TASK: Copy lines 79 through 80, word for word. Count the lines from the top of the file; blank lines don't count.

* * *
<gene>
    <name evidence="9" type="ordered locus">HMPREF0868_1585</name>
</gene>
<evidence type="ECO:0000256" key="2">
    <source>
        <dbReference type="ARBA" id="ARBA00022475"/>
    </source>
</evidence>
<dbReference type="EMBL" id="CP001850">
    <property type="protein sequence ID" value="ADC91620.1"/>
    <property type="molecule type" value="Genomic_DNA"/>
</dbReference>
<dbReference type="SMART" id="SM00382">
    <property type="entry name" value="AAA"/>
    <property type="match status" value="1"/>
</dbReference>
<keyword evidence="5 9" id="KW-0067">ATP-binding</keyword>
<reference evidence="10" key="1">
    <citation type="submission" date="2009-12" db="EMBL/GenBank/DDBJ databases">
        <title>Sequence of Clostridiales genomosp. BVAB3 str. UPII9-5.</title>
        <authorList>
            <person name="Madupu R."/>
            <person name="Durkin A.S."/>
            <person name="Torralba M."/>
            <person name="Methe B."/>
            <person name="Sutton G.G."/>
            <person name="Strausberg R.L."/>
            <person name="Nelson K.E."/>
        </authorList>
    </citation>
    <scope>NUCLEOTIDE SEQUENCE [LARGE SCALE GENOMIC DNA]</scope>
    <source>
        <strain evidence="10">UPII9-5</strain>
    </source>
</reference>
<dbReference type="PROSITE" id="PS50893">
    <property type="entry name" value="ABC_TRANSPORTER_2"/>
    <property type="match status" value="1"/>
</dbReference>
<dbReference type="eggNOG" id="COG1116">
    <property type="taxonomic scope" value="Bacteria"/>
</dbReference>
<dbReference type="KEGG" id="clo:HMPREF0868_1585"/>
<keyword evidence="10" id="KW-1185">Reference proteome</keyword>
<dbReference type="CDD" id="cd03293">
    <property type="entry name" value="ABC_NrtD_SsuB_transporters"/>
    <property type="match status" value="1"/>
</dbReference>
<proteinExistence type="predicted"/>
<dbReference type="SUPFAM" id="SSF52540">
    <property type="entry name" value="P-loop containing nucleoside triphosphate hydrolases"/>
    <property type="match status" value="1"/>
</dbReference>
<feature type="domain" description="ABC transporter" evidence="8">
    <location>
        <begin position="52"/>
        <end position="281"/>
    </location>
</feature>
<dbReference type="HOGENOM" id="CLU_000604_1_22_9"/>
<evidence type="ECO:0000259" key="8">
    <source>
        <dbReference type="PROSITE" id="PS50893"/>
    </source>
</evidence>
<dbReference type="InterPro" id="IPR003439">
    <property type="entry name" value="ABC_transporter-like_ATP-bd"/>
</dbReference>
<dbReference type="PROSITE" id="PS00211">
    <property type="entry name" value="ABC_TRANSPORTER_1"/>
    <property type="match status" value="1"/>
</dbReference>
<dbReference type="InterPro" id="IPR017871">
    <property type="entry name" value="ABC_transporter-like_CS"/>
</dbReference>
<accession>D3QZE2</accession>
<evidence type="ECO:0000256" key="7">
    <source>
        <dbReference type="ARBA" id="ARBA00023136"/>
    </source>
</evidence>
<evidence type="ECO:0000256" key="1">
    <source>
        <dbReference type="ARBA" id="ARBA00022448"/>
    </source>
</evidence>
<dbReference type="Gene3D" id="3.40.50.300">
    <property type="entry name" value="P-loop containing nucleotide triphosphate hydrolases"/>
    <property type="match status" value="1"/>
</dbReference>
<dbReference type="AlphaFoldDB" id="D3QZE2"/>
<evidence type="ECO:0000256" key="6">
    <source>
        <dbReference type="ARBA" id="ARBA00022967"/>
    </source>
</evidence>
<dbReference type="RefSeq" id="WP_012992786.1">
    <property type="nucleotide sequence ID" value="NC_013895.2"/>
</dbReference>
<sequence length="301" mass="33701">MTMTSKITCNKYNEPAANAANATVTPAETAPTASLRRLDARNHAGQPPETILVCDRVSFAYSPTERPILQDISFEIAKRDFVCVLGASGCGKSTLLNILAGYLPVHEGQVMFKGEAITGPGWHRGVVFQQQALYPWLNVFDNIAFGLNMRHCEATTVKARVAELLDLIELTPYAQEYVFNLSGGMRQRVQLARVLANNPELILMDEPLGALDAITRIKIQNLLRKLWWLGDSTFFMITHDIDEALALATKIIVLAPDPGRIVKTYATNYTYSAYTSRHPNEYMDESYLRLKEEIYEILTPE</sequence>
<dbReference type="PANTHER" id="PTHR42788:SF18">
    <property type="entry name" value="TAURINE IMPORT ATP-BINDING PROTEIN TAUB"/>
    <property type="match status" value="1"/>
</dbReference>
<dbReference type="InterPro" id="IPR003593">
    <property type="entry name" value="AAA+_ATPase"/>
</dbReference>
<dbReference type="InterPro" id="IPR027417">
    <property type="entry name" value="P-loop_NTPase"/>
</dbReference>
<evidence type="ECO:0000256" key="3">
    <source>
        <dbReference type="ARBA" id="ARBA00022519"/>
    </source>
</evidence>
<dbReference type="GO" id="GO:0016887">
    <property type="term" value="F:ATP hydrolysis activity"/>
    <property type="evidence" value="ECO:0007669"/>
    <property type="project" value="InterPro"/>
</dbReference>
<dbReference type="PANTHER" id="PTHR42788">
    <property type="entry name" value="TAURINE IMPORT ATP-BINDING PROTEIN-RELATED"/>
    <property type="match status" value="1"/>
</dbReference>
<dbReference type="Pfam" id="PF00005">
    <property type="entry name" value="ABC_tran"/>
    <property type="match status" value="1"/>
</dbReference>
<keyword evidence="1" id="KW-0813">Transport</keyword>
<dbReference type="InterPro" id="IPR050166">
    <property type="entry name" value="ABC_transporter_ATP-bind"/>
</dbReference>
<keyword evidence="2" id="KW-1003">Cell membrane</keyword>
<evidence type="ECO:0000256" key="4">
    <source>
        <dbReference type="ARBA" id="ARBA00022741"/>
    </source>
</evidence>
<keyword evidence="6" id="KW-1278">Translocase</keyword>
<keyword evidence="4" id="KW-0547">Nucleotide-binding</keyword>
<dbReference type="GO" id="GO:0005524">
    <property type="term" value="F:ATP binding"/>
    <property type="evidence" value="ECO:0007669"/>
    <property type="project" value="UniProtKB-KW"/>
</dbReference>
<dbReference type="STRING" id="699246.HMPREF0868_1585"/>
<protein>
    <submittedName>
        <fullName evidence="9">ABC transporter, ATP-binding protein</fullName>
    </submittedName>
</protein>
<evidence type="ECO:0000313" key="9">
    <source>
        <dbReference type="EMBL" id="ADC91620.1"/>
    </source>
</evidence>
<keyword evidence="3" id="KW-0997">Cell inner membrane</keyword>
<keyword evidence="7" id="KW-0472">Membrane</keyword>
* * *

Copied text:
        <dbReference type="ARBA" id="ARBA00023136"/>
    </source>